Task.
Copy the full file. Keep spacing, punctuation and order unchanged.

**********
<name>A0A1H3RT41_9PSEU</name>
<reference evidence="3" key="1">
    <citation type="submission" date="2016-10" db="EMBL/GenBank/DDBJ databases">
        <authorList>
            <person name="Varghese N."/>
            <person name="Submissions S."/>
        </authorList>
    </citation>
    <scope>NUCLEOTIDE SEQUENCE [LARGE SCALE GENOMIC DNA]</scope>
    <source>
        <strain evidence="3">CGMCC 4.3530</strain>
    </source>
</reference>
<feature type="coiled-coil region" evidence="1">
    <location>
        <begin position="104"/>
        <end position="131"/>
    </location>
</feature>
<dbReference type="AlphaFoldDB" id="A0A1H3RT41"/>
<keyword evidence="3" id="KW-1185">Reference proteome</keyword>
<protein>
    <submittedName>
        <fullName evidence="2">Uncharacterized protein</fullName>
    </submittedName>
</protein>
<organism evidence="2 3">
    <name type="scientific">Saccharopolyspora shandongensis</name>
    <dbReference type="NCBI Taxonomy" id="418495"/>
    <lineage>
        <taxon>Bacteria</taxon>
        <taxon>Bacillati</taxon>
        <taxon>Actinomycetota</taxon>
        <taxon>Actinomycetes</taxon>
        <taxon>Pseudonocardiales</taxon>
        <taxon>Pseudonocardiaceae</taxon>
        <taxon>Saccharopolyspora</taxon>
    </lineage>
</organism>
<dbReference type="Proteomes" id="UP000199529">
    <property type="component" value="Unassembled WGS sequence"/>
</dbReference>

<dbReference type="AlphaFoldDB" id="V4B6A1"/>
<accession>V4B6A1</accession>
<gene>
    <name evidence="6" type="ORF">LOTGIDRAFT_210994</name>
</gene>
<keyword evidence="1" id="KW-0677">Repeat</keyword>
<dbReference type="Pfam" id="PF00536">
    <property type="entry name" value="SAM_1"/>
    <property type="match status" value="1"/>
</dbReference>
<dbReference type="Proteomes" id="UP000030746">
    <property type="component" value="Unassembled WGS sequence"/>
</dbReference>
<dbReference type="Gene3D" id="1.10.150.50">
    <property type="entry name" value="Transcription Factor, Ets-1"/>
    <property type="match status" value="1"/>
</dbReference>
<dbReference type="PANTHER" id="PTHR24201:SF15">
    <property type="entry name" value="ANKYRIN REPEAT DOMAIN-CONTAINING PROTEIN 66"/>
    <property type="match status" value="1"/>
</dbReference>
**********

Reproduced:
<name>A0A1H3RT41_9PSEU</name>
<reference evidence="3" key="1">
    <citation type="submission" date="2016-10" db="EMBL/GenBank/DDBJ databases">
        <authorList>
            <person name="Varghese N."/>
            <person name="Submissions S."/>
        </authorList>
    </citation>
    <scope>NUCLEOTIDE SEQUENCE [LARGE SCALE GENOMIC DNA]</scope>
    <source>
        <strain evidence="3">CGMCC 4.3530</strain>
    </source>
</reference>
<feature type="coiled-coil region" evidence="1">
    <location>
        <begin position="104"/>
        <end position="131"/>
    </location>
</feature>
<dbReference type="AlphaFoldDB" id="A0A1H3RT41"/>
<keyword evidence="3" id="KW-1185">Reference proteome</keyword>
<protein>
    <submittedName>
        <fullName evidence="2">Uncharacterized protein</fullName>
    </submittedName>
</protein>
<organism evidence="2 3">
    <name type="scientific">Saccharopolyspora shandongensis</name>
    <dbReference type="NCBI Taxonomy" id="418495"/>
    <lineage>
        <taxon>Bacteria</taxon>
        <taxon>Bacillati</taxon>
        <taxon>Actinomycetota</taxon>
        <taxon>Actinomycetes</taxon>
        <taxon>Pseudonocardiales</taxon>
        <taxon>Pseudonocardiaceae</taxon>
        <taxon>Saccharopolyspora</taxon>
    </lineage>
</organism>
<dbReference type="Proteomes" id="UP000199529">
    <property type="component" value="Unassembled WGS sequence"/>
</dbReference>

<dbReference type="AlphaFoldDB" id="V4B6A1"/>
<accession>V4B6A1</accession>
<gene>
    <name evidence="6" type="ORF">LOTGIDRAFT_210994</name>
</gene>
<keyword evidence="1" id="KW-0677">Repeat</keyword>
<dbReference type="Pfam" id="PF00536">
    <property type="entry name" value="SAM_1"/>
    <property type="match status" value="1"/>
</dbReference>
<dbReference type="Proteomes" id="UP000030746">
    <property type="component" value="Unassembled WGS sequence"/>
</dbReference>
<dbReference type="Gene3D" id="1.10.150.50">
    <property type="entry name" value="Transcription Factor, Ets-1"/>
    <property type="match status" value="1"/>
</dbReference>
<dbReference type="PANTHER" id="PTHR24201:SF15">
    <property type="entry name" value="ANKYRIN REPEAT DOMAIN-CONTAINING PROTEIN 66"/>
    <property type="match status" value="1"/>
</dbReference>